Blind Pilot’s 2008 debut 3 Rounds and a Sound came out when I was a freshman in high school, years before I’d ever considered moving to Oregon. The album’s 11 tracks of gently strummed acoustic guitar, banjo, horns, and frontman Israel Nebeker’s tender lyrics served as soft indie folk lullabies for my raging teen angst.

Nebeker and drummer Ryan Dobrowski left their home in Portland to spend three months recording the demos for 3 Rounds and a Sound in a warehouse in Astoria. In a 2009 interview with LAist, Nebeker explained that the record’s title was inspired by a traditional Chinese phrase: “The expression is something you say to a newlywed couple. They represent the necessities you need in life: a round bike wheel, a round clock face, a round spool of thread, and the sound is radio. You need to have all of these essential needs met in order to get married.”

Following the album’s release on Expunged Records, the fledgling two-piece plotted a West Coast tour from Vancouver, BC, to San Diego by bicycle. I remember when they rolled through San Francisco—I didn’t attend, because all my friends biked across the Golden Gate Bridge to get there, and I hadn’t yet learned how to operate that great gravity-defying velocipede. Bicycles carry symbolic and practical significance in the band’s history (as well as the culture of their hometown), and appropriately, 3 Rounds and a Sound moves at the breezy pace of a ride through the verdant Oregon countryside.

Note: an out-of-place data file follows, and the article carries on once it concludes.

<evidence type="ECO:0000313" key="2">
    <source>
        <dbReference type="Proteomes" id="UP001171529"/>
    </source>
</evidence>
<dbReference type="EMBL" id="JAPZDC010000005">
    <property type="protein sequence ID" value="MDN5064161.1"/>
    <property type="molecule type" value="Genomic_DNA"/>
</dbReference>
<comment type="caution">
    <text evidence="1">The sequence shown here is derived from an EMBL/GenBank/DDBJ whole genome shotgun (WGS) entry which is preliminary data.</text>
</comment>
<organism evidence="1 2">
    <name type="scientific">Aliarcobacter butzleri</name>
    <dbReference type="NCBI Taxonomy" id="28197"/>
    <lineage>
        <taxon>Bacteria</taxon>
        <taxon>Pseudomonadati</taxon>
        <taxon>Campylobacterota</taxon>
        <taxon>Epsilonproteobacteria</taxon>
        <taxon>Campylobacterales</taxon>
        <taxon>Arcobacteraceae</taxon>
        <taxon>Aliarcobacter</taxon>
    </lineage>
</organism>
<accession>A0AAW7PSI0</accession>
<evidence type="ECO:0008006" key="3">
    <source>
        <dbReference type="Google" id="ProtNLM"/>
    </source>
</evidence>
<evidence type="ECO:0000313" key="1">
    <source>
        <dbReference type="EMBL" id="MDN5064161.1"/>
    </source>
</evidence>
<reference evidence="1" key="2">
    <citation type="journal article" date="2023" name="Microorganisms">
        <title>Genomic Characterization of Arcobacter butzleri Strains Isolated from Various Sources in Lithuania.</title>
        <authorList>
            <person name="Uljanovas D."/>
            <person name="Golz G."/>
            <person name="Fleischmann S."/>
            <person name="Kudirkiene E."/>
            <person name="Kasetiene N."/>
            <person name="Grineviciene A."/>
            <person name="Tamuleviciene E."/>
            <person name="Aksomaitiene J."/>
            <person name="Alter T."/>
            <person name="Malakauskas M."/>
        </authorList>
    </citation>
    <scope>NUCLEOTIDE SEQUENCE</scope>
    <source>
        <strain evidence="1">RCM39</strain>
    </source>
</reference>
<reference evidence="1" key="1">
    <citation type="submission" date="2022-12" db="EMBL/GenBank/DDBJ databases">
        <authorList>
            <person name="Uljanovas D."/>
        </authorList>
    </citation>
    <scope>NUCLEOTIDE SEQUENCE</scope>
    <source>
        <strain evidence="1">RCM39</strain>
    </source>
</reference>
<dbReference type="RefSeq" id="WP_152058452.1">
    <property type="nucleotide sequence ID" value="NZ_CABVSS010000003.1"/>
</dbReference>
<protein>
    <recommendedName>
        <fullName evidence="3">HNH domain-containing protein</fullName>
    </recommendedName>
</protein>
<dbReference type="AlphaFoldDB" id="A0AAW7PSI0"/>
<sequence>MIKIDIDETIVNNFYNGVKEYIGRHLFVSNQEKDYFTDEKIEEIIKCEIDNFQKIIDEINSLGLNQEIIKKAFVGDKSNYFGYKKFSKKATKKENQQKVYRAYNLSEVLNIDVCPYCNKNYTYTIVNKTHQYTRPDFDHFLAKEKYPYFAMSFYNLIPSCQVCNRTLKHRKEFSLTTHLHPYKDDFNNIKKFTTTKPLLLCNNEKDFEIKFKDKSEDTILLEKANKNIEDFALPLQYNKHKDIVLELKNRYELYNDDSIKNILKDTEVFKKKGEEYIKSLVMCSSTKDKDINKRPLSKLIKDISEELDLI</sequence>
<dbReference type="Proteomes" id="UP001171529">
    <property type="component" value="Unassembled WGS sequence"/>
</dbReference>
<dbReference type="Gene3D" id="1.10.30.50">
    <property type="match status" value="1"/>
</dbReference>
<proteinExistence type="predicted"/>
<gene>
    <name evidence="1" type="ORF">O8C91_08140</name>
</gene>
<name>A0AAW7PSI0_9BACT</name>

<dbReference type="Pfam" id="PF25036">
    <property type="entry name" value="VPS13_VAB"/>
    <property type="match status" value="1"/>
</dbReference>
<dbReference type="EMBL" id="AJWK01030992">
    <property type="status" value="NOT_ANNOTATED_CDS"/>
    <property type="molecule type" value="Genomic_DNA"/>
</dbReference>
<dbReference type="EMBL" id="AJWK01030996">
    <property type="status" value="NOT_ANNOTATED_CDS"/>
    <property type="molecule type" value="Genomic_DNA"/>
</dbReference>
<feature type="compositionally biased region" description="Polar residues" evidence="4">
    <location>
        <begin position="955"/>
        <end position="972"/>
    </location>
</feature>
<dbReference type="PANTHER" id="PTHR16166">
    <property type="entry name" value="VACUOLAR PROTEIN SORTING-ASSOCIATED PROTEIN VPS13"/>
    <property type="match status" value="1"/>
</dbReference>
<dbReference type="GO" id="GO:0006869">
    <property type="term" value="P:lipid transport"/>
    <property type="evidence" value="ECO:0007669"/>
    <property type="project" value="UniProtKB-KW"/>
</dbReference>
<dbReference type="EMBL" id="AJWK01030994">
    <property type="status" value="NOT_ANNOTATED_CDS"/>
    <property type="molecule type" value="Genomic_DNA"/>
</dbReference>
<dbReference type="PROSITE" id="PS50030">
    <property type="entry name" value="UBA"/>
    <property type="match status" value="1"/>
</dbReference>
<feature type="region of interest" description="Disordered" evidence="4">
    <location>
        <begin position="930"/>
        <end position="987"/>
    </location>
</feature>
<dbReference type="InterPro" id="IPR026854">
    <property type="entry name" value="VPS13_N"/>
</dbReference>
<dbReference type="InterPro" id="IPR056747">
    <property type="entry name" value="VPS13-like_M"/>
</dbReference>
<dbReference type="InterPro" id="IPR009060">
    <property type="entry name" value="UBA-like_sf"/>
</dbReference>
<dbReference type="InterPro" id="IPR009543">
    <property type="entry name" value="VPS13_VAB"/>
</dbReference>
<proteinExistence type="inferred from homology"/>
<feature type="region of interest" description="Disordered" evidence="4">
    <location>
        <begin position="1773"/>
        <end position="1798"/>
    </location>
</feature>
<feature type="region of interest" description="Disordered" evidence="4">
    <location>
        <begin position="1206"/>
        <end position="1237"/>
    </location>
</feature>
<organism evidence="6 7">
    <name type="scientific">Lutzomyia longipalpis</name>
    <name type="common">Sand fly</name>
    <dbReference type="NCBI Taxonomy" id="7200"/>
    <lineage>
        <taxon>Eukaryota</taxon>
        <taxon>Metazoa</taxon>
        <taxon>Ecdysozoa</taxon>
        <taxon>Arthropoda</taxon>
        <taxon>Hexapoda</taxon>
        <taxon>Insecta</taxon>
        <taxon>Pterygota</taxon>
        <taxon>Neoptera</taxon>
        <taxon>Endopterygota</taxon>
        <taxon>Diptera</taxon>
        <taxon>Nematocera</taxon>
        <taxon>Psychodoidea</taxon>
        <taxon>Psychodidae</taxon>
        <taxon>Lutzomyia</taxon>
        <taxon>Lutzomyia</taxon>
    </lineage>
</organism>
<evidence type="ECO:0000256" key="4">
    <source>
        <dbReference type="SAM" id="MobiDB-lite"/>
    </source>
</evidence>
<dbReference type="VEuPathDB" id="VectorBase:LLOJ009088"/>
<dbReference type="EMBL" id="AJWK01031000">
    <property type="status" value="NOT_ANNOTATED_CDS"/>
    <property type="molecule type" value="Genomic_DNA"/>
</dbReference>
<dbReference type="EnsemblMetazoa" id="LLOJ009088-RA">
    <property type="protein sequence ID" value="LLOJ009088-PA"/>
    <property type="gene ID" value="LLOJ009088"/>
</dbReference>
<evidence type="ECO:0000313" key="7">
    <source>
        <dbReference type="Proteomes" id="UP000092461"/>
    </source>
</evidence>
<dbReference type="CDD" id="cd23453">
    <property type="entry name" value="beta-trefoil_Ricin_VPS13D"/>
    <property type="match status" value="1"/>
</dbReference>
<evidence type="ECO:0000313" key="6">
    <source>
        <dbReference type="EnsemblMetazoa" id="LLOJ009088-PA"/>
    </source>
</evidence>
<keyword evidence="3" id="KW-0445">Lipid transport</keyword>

I’ll admit, prior to writing this piece, I hadn’t listened to Blind Pilot since high school. But revisiting these songs reminds me of how specific moments invoked huge emotional responses in me—like the way the drums pound like your heartbeat in your ears halfway through “One Red Thread,” or the way the faraway swell of accordion on the title track seemed like the sonic embodiment of longing and romance. It feels kind of silly now, but I clearly wasn’t alone: Blind Pilot is playing three Portland shows this week in honor of the 10th anniversary of 3 Rounds and Sound, and every single one is completely sold out.